During the past quarter-century or so, soul revivals have happened so consistently that it’s fair to wonder if the sonic deities have a schedule. In the early ’90s, singers like Lisa Stansfield, Mica Paris and Carleen Anderson scaled the charts. During the late ’90s, Americans like Maxwell, Erykah Badu and D’Angelo infused contemporary R&B with a healthy dose of classic lyricism and soulful melody. Popular music of the early years of the 21st century was highlighted by the work of Charles Bradley, Sharon Jones, Joss Stone and Amy Winehouse ; they kept the flame burning for vintage grit, funk and depth. Lately, there has been another revival sparked by the diligent efforts of Michael Kiwanuka, St. Paul & the Broken Bones, and Leon Bridges.

Toronto-based Elise LeGrow follows in their footsteps with her latest recording, “Playing Chess” (S-Curve), but the 30-year-old singer takes a different direction. Rather than faithfully cover classics from the Chess Records catalog, she successfully reinvents many of them. It’s an ambitious and vitally important endeavor; fortunately, she scores more than she misses on the 11-track, 35-minute recording.

Ms. LeGrow announces her intentions right away. On the first track, Bo Diddley’s “Who Do You Love,” her band—rather than adopting the giddy uptempo pace of the original or George Thorogood’s cover—takes it slower and funkier, with snarling guitar riffs rippling along the bassline. The backing heightens the comical bluster of Ms. LeGrow’s first couplet, “I walk 47 miles of barbed wire / I use a cobra snake as a necktie.” She sings in a low alto that makes the demand of the title compelling and augments the groovy strut of her musicians.

“Rescue Me,” the 1965 hit for Fontella Bass, is also effectively reinvented with a slower tempo, which makes this tune sultrier. As in the original—where Bass’s phrasing runs behind the beat as if she’s chasing both it and a lover —Ms. LeGrow lurks behind the beat. But she uses the space to change the narrative. Grit rises in her voice as she sings “I’m lonely and I’m blue,” and there’s a pregnant pause before she continues “I need you.” Then her lyrics grow breathier with each successive chorus. She hasn’t just covered the song, but redramatized it. This approach also works well with “Over the Mountain, Across the Sea,” the Rex Garvin song that was a hit for Johnnie and Joe in 1957, and for Chuck Berry’s frequently covered “You Never Can Tell.”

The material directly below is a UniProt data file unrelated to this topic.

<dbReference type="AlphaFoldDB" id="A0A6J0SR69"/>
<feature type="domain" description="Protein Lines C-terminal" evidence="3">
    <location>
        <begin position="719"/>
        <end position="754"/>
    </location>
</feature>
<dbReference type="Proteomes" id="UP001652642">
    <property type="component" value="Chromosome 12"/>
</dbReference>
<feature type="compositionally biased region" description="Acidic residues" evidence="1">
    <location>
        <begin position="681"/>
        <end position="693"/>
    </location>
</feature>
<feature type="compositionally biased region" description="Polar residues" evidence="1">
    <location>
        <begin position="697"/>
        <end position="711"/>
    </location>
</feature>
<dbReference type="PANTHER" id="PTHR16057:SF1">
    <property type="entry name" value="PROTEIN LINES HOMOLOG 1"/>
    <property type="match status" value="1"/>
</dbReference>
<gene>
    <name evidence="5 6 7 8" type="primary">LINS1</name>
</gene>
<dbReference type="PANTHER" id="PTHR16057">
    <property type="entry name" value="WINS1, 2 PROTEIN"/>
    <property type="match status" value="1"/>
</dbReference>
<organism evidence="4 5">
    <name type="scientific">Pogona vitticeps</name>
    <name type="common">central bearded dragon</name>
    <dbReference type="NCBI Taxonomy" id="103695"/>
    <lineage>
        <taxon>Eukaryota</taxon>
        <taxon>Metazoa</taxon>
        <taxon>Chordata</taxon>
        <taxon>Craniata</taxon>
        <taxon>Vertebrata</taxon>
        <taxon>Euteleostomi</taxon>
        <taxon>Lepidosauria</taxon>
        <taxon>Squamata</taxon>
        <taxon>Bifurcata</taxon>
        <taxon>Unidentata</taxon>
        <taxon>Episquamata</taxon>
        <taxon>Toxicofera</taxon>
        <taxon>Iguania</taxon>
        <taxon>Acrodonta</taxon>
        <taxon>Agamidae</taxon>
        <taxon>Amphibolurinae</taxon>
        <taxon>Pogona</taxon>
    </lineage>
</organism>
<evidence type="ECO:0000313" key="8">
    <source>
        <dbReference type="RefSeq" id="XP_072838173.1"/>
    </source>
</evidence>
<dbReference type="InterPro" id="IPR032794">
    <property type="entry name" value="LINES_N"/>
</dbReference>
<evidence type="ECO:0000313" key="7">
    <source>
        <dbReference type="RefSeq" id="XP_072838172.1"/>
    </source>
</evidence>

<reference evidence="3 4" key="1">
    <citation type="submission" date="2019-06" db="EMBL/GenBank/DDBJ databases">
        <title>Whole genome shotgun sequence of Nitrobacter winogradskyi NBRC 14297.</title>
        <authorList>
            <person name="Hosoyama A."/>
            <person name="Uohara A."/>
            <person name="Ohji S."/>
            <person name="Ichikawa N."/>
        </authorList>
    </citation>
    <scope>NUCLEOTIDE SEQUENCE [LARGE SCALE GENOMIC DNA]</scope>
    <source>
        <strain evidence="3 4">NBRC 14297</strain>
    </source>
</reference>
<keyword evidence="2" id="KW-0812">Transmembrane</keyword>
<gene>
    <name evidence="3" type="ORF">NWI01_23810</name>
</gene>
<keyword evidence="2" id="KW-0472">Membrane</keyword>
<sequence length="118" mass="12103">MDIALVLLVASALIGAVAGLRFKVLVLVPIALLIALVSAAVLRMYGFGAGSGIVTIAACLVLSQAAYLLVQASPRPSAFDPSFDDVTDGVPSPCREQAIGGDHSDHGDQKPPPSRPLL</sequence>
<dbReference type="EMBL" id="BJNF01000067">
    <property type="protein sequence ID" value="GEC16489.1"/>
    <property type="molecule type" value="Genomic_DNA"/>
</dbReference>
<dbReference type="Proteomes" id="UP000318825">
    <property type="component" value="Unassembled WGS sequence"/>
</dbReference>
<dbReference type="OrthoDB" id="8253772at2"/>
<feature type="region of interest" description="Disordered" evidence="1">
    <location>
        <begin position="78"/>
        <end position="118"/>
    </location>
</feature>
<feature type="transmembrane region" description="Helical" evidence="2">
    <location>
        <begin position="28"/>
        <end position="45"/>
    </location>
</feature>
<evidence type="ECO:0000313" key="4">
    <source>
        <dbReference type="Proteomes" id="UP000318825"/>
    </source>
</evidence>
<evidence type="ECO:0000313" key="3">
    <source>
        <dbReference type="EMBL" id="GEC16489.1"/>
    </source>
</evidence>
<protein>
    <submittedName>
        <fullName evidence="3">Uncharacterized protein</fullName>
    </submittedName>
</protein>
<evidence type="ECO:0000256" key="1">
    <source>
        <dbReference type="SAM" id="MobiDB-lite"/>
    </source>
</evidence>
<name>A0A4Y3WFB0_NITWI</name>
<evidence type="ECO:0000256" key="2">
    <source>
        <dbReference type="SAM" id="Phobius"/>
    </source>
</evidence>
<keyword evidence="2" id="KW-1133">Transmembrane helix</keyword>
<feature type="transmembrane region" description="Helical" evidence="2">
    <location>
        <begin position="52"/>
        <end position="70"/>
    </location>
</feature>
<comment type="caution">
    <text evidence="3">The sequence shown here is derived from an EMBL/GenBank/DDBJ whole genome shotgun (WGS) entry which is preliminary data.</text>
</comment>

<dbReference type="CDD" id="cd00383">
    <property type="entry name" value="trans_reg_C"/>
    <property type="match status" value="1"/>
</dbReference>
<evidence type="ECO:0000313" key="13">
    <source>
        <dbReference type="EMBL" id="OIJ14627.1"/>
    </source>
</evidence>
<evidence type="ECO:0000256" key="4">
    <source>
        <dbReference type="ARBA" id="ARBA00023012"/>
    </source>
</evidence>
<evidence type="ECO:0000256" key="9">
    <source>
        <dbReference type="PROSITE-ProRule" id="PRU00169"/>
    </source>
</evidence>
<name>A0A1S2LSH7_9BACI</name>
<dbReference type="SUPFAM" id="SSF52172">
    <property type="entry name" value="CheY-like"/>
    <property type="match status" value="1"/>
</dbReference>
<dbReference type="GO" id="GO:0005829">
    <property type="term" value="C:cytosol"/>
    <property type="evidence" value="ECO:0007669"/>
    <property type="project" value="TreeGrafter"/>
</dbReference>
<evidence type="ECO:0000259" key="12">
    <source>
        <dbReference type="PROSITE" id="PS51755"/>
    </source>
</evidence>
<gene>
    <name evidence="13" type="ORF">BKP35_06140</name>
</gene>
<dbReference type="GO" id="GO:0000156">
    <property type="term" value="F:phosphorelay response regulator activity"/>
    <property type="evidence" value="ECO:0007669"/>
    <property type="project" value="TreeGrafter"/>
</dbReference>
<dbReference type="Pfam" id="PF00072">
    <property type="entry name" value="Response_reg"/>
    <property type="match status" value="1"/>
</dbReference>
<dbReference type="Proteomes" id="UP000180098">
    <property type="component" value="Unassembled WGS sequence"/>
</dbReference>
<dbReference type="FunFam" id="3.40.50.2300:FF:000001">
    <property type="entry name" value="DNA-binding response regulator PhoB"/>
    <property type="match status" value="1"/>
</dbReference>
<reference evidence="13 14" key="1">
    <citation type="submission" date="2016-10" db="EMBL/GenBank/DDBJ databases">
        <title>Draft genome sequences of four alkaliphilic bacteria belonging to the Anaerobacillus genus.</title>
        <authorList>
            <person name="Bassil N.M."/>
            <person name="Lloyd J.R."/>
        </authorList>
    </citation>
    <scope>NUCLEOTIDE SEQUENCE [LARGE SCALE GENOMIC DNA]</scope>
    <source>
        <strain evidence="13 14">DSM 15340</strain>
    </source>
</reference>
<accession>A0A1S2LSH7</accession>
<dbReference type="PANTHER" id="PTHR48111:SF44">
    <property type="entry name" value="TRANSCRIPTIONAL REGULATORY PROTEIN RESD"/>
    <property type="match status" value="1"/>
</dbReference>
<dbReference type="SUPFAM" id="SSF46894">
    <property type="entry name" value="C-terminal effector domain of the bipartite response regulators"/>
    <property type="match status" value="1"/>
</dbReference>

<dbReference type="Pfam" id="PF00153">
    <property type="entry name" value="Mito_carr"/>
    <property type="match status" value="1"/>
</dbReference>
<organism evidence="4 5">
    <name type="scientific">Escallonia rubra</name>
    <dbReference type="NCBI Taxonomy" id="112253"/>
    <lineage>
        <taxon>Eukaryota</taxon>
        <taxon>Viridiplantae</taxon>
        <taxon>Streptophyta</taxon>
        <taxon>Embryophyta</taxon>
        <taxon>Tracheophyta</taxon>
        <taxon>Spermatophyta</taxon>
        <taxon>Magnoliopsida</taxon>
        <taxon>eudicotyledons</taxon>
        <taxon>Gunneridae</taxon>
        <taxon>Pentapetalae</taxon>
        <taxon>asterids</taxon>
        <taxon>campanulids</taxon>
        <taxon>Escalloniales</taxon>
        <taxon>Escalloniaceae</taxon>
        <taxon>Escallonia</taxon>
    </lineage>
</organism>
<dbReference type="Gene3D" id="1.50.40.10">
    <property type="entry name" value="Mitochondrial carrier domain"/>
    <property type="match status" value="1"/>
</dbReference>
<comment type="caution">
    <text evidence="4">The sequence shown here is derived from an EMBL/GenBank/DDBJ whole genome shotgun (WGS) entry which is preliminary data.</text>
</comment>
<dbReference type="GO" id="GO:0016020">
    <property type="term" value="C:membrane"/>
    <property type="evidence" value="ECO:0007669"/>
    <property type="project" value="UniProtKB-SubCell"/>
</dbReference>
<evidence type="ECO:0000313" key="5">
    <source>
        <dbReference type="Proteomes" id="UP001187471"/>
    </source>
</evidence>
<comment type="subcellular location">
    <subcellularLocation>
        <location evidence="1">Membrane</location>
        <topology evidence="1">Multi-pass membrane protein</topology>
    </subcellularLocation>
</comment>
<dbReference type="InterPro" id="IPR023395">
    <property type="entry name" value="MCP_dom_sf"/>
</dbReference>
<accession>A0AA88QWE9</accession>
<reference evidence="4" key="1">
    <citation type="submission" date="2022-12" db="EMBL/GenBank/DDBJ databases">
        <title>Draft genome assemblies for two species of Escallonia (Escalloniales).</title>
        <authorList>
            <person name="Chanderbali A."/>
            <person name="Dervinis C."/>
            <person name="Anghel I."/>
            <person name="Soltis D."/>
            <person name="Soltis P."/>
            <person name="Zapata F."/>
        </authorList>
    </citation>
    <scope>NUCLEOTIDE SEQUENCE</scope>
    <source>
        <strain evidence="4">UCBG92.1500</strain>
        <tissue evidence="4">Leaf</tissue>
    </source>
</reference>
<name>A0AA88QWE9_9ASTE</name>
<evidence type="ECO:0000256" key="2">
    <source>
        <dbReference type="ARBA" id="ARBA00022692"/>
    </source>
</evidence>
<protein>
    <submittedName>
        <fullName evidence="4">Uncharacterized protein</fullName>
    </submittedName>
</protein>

In some cases where her renditions are faithful to the original, as on “Searching for My Love,” it feels restorative, in contrast to Huey Lewis and News’s muscular take on that 1966 hit. On other tracks, such as “Can’t Shake It,” a song penned by Ed Townsend and recorded by Etta James, Ms. LeGrow stays too close to the first version, inviting a comparison that dooms almost every singer.

Tackling classic, cherished repertoire is a good approach for Ms. LeGrow. Her voice has depth and graininess, and she sings with a clear grasp of the lyrics. On her YouTube page there’s a stunning performance of Bill Withers’s “Ain’t No Sunshine.” Backed only by a guitarist, she turns the lament into a smoldering 3 1/2 minutes of yearning, pain and hope.

Ms. LeGrow is establishing a niche by interpreting songs that are many decades old. It would be valuable to hear her takes on more contemporary material. She has the talent to give them broader range and richer meaning.

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Max Roach and Sarah Vaughan

There are a lot of reasons that I began writing professionally 34 years ago, and I’m still writing today.  A lot of those reasons are things that happened early in my career.  I found great mentors.  My friends and family were and still are very supportive.  And in the case of writing about jazz, many legends of the music embraced me like I was family.  Here are two examples.

Baseball Is the Secret to Max Roach’s Success

When Sarah Vaughan Interviewed Me

Max Roach by Ozier Muhammed

View story at

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The Gender Pieces at Medium

I set up this blog to be an archive of my published work, but during the last year or so, I’ve been cheating on it.  I took an account at Medium and began using it to publish pieces that were a tad more memoirish and focused on gender.  Put simply, I grew up around lots and lots of strong women (my Mom, my sister, many cousins, my maternal grandmother, many friends, many of my sister’s friends, etc.), so it took me a long, long time to understand why society normalized the concept that feminine means weak.  Now, that we’re undoing that foolish notion, I think we need to re-form masculinity.  It can’t be the opposite of feminine, and it can’t be “hard.”  Hard isn’t always adaptable.  I like to tell young people that the dinosaurs were hard and where are they today?